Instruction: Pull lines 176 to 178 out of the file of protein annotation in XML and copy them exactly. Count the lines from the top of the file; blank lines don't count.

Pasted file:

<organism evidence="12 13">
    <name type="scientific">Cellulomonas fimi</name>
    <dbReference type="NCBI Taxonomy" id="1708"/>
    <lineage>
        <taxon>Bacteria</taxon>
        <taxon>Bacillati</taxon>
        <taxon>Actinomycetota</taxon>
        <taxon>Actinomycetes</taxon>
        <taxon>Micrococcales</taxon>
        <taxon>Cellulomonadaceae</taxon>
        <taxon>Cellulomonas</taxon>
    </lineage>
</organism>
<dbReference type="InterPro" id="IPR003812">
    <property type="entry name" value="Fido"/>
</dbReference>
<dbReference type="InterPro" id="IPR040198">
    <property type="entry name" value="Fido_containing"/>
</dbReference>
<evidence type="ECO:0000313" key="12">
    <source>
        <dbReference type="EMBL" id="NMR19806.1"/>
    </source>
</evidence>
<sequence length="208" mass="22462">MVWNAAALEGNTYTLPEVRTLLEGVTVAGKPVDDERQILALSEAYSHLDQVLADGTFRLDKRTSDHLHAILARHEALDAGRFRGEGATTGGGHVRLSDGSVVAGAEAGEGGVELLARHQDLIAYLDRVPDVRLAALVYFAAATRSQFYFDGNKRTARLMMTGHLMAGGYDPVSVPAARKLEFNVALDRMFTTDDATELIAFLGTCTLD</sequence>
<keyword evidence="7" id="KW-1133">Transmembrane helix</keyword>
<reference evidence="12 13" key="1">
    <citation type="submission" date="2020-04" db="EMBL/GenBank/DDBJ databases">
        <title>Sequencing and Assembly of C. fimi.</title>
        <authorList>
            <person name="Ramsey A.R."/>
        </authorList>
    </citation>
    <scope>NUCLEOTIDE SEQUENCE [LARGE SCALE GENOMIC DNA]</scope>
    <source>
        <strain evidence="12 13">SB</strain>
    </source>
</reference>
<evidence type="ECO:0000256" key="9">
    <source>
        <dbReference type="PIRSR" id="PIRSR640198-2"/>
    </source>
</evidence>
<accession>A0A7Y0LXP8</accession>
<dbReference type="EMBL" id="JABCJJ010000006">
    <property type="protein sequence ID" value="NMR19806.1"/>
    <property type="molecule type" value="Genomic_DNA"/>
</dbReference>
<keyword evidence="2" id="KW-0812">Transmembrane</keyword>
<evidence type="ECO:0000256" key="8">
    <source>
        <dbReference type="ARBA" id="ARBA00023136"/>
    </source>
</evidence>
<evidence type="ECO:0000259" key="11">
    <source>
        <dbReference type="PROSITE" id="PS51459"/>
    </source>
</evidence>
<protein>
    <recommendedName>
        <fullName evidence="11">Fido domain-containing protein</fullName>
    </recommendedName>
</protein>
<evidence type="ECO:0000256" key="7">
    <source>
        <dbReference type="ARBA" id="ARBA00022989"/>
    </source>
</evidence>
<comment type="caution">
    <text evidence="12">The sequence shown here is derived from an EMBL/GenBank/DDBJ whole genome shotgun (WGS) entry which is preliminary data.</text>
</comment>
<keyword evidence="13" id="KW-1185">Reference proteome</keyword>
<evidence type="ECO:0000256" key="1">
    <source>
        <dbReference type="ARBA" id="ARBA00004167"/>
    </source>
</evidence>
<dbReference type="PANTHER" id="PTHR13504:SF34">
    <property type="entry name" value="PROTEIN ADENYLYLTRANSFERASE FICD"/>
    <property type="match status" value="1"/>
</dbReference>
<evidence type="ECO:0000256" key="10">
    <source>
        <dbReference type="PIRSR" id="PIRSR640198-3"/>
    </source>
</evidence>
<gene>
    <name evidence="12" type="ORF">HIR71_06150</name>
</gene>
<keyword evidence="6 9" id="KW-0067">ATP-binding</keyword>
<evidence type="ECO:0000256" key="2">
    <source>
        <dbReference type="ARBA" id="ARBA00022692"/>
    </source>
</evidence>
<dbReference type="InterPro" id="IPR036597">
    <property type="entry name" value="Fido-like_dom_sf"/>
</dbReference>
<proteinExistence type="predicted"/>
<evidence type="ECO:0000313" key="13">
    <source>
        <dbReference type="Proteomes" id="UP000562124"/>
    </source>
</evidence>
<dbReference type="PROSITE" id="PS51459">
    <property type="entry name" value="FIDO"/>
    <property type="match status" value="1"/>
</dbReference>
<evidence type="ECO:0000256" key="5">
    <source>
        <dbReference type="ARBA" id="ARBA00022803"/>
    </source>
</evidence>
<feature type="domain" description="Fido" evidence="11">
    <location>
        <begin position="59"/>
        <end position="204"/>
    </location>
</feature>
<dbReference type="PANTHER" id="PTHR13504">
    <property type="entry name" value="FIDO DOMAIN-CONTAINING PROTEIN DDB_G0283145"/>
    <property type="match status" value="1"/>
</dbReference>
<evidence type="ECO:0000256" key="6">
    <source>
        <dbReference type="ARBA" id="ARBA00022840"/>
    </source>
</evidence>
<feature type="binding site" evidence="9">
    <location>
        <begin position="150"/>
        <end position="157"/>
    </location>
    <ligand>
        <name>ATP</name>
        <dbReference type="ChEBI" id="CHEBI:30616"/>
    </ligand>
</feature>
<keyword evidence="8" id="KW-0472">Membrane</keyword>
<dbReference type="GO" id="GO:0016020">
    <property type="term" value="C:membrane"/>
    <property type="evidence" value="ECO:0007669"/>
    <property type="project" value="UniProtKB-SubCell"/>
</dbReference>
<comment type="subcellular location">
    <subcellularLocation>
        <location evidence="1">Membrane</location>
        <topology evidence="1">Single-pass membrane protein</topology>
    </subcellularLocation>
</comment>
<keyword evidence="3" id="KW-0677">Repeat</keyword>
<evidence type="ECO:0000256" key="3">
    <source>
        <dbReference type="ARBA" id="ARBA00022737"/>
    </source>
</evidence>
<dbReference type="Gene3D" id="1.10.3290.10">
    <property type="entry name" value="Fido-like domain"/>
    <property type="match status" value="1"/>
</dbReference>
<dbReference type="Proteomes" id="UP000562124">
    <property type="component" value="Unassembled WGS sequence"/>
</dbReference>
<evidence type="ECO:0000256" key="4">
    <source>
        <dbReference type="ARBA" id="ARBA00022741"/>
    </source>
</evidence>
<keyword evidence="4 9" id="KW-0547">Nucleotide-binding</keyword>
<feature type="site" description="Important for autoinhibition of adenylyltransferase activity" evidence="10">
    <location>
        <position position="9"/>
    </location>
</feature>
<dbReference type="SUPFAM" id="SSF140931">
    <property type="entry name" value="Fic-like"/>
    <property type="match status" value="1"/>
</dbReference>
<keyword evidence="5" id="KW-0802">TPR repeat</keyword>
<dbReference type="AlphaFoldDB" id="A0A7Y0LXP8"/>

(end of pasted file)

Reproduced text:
<dbReference type="SUPFAM" id="SSF140931">
    <property type="entry name" value="Fic-like"/>
    <property type="match status" value="1"/>